The Times, Wednesday, Sep 05, 1821; pg. 3; Issue 11343; col B


                              SUMMER ASSIZES.
                                    --------------
                     CARLISLE, FRIDAY, AUG. 31.

     FALSE IMPRISONMENT. - CROSBY V. FORSTER, ESQ.     [continued]

Mr. Wm. BROWN. - I have a notice in my hand: I served a copy on the defendant on
the 26th of September last.

It was read.

Charles HART. - I am a cotton-spinner in Carlisle. I recollect being in the
market-place at the last election, on the 24th of May, 1820. I went at half
after 9 in the morning, and was there the greatest part of the day. That is the
place where the poll is taken. I did not see the soldiers before near four
o'clock. I was in the Woolpack public-house, and was surprised to see them come,
and went out to ascertain the cause why they came. It was an election for the
city. They were forming into a hollow square when I got into the market-place. I
did not see CROSBY at that time. It might be a quarter of an hour afterwards
when I, being nearly close up to the soldiers, observed William CROSBY step
forward near the place where I stood, and spoke to Dr. HEYSHAM. What passed I
did not hear. CROSBY turned about, as if he was going to leave him, and by the
great pressure of the populace, being then much agitated, he made a motion with
his hands, as if to keep the people quiet. By the pressure of the populace he
was knocked against Dr. HEYSHAM; Dr. HEYSHAM immediately turned round and seized
him by the collar, and said, "Take him prisoner." This might be to the soldiers
who were behind him. James FORSTER, Esq. was there. He also laid hold of the
plaintiff about the collar. They dragged him backwards a little bit towards the
soldiers, and there delivered him up. In course of a short time, about ten
minutes, he was marched off by the soldiers towards the Castle. The plaintiff
was quiet. I think I should have seen it if there had been any intemperate
violence.

Cross-examined by Mr. SCARLETT. - CROSBY is a joiner, I believe. I did not know
him before, and had no acquaintance with him.

Joseph DENISON. - I was in the Town-hall, and went out of it about four o'clock.
The soldiers were then marching into the square. They formed there into a hollow
square. They had their arms. There was a crowd of people. I saw CROSBY. He was
speaking to the soldiers. About a minute or two after, I observed him again, and
he was talking to Dr. HEYSHAM, and telling him it was a shame and an unlawful
act to bring soldiers there then. I think Bill CROSBY was then going away from
Dr. HEYSHAM, and he was telling the crowd to keep quiet. Immediately after, the
pressure of the crowd came against him. Then it threw him against Dr. HEYSHAM,
who immediately seized him by the collar, and took him towards the soldiers.
James FORSTER came up at the same time. They took him to the soldiers, and spoke
to an officer. They gave him up to him.

Cross-examined. - I have known CROSBY some years. He works for any body, in a
jobbing way.

Re-examined. - He has three or four children.

William HALL. - I was in the market-place between three and four o'clock. I saw
the soldiers come. Every thing was quiet at that time. CROSBY came up and spoke
to me. I heard the people crying out when the soldiers came, that they were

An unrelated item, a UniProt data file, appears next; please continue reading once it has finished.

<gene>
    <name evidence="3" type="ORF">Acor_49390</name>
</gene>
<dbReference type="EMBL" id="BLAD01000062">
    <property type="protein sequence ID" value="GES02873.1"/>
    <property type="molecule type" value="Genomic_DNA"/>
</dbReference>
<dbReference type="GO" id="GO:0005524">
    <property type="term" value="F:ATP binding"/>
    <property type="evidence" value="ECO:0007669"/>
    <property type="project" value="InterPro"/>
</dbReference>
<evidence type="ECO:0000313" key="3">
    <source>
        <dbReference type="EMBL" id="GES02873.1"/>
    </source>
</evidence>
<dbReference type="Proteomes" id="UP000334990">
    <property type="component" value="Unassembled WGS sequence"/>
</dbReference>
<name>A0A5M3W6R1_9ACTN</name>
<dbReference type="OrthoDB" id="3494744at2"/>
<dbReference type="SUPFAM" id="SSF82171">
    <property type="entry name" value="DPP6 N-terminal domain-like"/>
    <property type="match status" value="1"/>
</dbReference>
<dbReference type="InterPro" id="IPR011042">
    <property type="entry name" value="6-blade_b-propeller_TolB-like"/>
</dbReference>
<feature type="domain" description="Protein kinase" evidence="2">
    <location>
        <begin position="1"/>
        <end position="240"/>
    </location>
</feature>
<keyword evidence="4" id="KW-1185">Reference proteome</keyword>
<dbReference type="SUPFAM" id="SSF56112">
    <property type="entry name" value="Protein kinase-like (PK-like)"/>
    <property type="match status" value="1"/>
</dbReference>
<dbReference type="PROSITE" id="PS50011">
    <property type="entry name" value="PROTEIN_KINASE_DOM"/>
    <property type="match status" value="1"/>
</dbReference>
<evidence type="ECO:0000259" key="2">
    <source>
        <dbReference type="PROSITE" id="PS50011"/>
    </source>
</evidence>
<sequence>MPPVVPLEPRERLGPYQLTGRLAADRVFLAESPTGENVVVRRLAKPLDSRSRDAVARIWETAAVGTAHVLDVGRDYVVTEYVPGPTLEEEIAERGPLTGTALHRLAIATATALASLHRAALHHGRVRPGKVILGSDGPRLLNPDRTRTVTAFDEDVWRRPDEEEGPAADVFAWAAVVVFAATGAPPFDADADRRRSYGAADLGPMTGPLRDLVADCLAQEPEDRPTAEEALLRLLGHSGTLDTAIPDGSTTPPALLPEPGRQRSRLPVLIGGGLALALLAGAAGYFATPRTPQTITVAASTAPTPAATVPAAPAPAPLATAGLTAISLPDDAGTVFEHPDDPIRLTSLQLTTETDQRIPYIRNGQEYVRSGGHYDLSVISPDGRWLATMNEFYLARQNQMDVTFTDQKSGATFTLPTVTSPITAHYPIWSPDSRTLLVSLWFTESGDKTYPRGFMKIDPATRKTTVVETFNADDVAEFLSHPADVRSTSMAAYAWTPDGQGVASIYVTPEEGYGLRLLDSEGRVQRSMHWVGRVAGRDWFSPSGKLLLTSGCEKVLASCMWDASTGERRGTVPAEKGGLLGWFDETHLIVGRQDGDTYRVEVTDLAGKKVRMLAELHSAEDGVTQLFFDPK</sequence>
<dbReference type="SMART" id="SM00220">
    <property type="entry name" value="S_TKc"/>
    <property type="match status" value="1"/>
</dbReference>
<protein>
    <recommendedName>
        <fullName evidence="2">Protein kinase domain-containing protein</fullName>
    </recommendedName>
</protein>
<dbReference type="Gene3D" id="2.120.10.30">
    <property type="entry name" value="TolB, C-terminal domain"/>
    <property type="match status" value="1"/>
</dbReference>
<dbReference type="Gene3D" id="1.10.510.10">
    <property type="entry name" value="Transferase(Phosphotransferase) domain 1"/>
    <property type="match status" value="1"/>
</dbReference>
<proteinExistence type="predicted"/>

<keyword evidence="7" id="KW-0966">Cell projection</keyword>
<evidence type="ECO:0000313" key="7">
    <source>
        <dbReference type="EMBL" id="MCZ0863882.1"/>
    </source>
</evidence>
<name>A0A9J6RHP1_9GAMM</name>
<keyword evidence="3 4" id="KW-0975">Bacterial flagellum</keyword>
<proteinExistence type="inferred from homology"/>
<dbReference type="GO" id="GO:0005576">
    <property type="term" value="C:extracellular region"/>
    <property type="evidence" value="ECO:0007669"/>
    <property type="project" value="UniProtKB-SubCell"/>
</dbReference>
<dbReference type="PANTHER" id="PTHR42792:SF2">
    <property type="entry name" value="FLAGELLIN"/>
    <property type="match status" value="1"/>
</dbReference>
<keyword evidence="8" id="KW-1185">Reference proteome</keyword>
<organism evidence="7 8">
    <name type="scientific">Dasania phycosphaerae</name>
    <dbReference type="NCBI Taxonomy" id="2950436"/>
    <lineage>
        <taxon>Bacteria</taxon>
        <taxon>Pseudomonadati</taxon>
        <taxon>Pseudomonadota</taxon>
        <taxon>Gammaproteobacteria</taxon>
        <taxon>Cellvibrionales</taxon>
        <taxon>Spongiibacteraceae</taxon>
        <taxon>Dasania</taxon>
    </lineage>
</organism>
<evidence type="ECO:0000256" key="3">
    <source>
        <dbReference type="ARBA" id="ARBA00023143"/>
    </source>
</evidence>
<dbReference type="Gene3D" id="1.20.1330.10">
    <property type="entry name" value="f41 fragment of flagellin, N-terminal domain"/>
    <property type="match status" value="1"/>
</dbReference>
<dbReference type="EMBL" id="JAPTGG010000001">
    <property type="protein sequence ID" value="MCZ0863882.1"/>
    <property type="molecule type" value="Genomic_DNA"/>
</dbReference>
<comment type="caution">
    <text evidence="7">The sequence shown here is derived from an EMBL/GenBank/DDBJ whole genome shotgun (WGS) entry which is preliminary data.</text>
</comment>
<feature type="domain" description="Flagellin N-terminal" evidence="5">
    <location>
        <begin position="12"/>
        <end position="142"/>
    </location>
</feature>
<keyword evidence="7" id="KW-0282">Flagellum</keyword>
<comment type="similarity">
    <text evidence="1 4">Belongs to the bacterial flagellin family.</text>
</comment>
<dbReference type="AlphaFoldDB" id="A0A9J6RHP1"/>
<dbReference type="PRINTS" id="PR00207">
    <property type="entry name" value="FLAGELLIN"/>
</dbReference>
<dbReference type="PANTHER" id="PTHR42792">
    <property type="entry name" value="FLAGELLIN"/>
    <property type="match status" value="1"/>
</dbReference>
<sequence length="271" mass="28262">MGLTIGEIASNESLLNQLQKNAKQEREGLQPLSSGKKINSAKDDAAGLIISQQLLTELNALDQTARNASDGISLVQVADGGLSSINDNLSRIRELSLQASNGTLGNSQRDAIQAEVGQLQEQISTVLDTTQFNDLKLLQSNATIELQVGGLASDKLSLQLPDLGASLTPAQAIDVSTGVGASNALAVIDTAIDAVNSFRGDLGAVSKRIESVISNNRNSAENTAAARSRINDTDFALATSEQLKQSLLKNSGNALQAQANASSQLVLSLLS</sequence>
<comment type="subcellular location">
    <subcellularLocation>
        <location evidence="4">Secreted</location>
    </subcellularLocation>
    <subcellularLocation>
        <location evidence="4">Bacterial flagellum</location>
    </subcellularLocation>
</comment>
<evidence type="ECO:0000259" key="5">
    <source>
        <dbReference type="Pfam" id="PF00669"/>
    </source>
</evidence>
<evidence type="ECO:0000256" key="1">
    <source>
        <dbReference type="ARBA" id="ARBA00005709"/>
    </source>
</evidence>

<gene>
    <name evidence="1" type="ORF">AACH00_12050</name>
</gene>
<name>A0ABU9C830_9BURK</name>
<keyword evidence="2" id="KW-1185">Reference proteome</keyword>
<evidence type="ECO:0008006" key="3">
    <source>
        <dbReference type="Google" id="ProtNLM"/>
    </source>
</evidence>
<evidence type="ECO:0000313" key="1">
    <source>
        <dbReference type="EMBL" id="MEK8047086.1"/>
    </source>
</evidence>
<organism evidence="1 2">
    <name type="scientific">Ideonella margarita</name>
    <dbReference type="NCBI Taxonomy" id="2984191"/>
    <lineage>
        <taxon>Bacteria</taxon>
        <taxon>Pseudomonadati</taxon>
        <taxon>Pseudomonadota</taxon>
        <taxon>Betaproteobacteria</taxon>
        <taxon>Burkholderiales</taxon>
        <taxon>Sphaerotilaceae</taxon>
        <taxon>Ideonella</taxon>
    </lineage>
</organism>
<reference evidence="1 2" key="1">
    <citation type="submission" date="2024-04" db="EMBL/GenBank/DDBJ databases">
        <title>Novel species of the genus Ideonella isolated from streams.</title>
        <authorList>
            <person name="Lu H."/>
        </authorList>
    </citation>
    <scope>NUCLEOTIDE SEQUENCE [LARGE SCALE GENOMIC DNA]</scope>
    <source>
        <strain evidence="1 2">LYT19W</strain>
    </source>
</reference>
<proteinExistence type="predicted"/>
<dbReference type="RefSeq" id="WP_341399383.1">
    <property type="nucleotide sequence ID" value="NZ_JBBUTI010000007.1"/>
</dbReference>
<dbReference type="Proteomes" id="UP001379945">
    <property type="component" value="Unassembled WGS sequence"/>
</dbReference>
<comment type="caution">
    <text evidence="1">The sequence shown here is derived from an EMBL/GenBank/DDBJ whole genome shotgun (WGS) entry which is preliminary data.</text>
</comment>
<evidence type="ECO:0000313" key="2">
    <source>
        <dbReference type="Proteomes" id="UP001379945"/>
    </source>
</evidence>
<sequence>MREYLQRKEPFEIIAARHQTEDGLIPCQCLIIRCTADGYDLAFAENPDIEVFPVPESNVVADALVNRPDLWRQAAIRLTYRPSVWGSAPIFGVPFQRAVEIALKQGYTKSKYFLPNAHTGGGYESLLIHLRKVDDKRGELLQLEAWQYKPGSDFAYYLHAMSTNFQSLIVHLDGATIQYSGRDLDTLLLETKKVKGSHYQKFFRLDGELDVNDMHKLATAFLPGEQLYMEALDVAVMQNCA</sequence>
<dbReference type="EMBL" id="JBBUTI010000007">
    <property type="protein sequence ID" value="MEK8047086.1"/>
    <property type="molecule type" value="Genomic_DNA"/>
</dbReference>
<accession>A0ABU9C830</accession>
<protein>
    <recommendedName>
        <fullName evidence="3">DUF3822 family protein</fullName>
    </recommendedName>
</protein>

going to massacre them, as they had done at Manchester. CROSBY desired them to
keep themselves quiet, that it was not the fault of the soldiers, but of those
who sent them. He asked me if the riot act had been read; and if it was, by whom
and where. Just as he said that, a gentleman from behind touched him and spoke
to him something of Dr. HEYSHAM and the riot act. He said to me and those behind
to keep ourselves quiet, and he went up to speak to Dr. HEYSHAM. The crowd about
a minute and a half after rushed round them, and instantly after he was put in
into the ranks. I went up to him, and said "CROSBY, what have you been doing?"
(The answer to this question was refused by Mr. SCARLETT as not evidence.)

Cross-examined. - I believe CROSBY is not a freeman. I am not. I am a printer to
Mr. JOLLY, of the Carlisle Journal.

Richard JACKSON. - I am keeper of the gaol in this place. I recollect receiving
CROSBY under my custody on the 24th of May. This is the warrant on which I
received him. It is a warrant for further examination. He remained till the 24th
of July. I received another warrant on the 27th of May. He had not been out of
my custody between the 24th and 27th of May. He was not taken before any
magistrate for the purpose of further examination that I recollect.

A discussion arose here respecting the admissibility of the calendar, and the
manner in which the plaintiff's name was entered, as evidence.

Mr. SCARLETT contended it was no more evidence than Tom Jones was. It was
refused by his Lordship as not being the act of the defendant.

Witness. - I received an order for his liberation on the 24th of July. It was
signed by James FORSTER.

The warrant of the 24th of May for detaining CROSBY for further examination was
read; also the warrant of the 27th of May, directing to detain CROSBY, charged
with being with 12 others, or more, unlawfully, riotously, and tumultuously
assembled; and last, the warrant of liberation on the 24th of July was read; it
was signed by Mr. FORSTER, and directed "Set at liberty William CROSBY, if he is
not detained on any other charge."

Cross-examined. - I did liberate him on the 24th of July. The assizes began on
the 12th of August. Mr. STEELE, the under sheriff, invited him to come back to
the gaol.